L’Escargot has considerable history as a London restaurant, being set up originally in 1927 in an 18th century Georgian Soho townhouse. It was a fashionable dining destination under the ownership of Nick Lander in the 1980s, and sadly declined under Marco Pierre White’s ownership from 1998 onwards. I remember a particularly grim meal there in 2007, after which I gave it a wide berth.
In March 2014 it was taken over by Brian Clivaz (founder of the Home House group and The Arts Club) and Laurence Isaacson (founder of Chez Gerard). The head chef is now Oliver Lesnik, who was previously head chef of the Cadogan hotel, where he had worked since 2008, having previously trained at The Connaught. The dining room is cosy, with lots of art-deco style mirrors, original art on the walls and lighting so subdued that in the evening I needed to use the torch feature of my iPhone just to read the menu. The particularly pretty upstairs dining room had now been converted to a private club.
The wine list was impressive in scope, with well over 200 labels, predominately (82%) French but with some intriguing wines from elsewhere too. Although there are more wins from Greece than Australia, it is not often that you see Tokaji Essencia 1908 (£700) on a wine list. The list runs in price from £14 to £750, with a median price of £52 and an average mark-up of 2.8 times the retail price, which is pretty fair by the standards of London. Example labels were 'Nivole' Moscato d'Asti 2013 at £21 for a wine that you can find in the high street for £16, Notios Red Agioritiko 2013 from Gaia Wines in Greece at £31 for a wine that costs £11 in a shop, the excellent Hamilton Russell Vineyards Pinot Noir 2012 at £69 compared to a shop price of £29, and Chassagne-Montrachet René Monnier 2010 at £89 for a wine that retails at £34. There were a few relative bargains tucked away at the high end too, such as the rare Vega Sicilia Unico 1964 at £750 for a wine that will set you back £714 in a shop, should you be able to find it.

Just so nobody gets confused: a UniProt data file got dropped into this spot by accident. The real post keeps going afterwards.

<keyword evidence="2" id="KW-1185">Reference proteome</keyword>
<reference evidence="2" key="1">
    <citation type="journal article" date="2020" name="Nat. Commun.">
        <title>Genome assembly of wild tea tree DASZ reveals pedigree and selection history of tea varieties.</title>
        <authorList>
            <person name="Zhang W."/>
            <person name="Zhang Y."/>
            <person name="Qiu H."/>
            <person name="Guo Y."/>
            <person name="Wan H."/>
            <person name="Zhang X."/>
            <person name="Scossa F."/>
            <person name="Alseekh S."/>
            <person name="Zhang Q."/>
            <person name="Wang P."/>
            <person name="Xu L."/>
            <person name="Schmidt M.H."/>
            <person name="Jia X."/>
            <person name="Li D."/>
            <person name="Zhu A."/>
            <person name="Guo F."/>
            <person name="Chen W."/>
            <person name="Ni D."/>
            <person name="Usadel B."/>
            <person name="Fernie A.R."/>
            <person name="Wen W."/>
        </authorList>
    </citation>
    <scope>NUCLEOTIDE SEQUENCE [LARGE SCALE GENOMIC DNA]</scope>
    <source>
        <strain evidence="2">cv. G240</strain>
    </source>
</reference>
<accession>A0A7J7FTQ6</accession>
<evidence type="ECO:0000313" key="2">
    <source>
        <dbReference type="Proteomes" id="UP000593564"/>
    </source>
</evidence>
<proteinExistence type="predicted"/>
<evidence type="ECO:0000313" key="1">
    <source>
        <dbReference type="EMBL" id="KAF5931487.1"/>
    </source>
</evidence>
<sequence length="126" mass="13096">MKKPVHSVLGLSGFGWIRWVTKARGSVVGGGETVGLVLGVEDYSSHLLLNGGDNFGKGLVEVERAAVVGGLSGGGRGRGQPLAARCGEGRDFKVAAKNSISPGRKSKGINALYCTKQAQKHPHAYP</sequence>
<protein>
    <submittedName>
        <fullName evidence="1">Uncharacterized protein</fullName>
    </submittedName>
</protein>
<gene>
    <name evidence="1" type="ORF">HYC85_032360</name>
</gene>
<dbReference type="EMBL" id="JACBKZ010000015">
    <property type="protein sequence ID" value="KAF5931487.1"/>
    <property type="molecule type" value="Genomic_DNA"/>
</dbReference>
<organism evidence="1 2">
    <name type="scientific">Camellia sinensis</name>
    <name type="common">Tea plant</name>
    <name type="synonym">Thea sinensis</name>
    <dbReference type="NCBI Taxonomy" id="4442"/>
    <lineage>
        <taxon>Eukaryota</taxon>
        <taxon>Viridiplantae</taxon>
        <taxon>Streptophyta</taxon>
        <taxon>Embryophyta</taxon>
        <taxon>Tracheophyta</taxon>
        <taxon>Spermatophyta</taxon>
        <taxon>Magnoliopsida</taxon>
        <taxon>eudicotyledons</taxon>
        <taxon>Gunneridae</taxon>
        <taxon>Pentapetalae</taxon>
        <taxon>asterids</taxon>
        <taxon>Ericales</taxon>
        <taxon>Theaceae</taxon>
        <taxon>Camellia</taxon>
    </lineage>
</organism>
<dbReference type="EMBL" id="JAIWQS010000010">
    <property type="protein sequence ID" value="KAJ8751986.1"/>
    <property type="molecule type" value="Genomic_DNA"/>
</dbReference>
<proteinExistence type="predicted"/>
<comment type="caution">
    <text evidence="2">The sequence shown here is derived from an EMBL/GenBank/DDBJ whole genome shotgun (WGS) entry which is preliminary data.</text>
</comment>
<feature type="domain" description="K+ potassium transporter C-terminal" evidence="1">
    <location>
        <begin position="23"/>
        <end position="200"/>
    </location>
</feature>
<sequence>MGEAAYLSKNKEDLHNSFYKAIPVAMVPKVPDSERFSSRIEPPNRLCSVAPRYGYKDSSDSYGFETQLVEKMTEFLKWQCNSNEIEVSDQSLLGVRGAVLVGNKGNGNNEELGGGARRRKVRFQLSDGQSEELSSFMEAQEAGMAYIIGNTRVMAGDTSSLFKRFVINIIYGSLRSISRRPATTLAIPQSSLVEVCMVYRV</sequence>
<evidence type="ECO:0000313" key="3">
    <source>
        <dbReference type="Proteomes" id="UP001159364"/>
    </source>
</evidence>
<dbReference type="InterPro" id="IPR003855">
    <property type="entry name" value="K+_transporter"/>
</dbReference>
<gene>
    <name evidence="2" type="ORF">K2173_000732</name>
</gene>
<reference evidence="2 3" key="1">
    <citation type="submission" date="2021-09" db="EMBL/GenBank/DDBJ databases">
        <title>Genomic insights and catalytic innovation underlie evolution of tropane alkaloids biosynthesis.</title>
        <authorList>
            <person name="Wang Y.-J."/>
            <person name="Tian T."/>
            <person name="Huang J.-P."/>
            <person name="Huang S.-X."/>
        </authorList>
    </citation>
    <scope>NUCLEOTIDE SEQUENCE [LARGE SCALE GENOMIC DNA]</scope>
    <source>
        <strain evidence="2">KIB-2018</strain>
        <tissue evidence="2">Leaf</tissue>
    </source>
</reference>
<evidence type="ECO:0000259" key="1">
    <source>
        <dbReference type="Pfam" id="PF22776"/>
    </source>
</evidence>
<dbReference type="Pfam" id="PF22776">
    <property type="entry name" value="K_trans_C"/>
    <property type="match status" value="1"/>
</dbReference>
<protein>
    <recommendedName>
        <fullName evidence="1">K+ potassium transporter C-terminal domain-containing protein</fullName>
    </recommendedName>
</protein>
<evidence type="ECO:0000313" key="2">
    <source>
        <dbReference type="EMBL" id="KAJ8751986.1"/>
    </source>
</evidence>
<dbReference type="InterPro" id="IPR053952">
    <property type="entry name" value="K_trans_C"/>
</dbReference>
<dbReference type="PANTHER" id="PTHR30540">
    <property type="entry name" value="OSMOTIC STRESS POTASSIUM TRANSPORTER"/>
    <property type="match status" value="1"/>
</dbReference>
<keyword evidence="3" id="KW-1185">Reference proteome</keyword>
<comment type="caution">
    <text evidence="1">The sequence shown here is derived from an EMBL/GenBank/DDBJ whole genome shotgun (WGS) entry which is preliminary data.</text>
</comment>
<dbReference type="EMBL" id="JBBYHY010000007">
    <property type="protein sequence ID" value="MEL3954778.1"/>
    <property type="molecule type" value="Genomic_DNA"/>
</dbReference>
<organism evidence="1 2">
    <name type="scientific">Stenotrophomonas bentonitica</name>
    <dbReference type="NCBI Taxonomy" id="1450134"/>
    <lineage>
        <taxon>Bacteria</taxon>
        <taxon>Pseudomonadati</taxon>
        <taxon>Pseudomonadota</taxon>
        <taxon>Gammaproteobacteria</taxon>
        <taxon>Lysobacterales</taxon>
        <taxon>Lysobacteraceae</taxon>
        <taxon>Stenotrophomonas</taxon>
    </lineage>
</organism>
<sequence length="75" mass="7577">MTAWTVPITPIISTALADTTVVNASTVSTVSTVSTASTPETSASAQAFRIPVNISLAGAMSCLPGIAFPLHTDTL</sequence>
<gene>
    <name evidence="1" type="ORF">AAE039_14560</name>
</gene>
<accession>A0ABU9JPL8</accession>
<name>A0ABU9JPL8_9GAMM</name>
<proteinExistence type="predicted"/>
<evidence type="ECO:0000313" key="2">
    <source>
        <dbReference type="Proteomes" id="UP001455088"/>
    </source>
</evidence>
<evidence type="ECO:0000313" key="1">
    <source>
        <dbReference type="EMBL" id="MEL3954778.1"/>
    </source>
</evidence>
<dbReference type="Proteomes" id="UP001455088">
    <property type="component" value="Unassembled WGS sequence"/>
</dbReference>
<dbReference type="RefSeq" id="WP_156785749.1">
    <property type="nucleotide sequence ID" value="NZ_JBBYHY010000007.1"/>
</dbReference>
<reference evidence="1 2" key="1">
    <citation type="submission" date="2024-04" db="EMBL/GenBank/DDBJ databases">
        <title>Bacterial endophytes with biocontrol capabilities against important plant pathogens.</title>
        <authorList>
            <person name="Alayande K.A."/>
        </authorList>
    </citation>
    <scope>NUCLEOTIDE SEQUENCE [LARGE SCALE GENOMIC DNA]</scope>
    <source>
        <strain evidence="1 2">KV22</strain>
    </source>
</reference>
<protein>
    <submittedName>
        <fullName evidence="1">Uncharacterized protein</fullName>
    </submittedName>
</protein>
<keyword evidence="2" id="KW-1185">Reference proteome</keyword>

A terrine of rabbit, duck and foie gras (£12) had pleasant texture, though the depth of flavour was not what it might have been, particularly when it came to the liver (13/20). Chilli crab (£14) with pickled cucumber on toast was oddly lacking in chilli bite (12/20).
A cassoulet (£14) was rather disappointing, the beans rather firm in texture, the dish under-seasoned and the sausages used lacking flavour (11/20). Under-seasoning was also an issue with a slightly better dish, a classic beef Bourgignon (£17). The best dish of the night was a pear tart tatin, the pastry pleasant, the fruit nicely tart and not over-caramelised (14/20).
I was being taken here by a friend so did not see the bill, but if you shared a modest bottle of wine then a typical bill might be around £70 a head. The manageress was charming but our waiter was well-meaning rather than particularly effective, though dishes arrived at more than a snail's pace. Overall, I was hoping to like the new l’Escargot rather more than I did, as the room is great and the menu full of timeless classics that appeal to me. A recurring theme was lack of flavour and under-seasoning of savoury dishes. It was generally decent enough food, but these venerable premises and glorious dining room deserve cooking that is better than merely decent.
Further reviews: 01st Mar 2007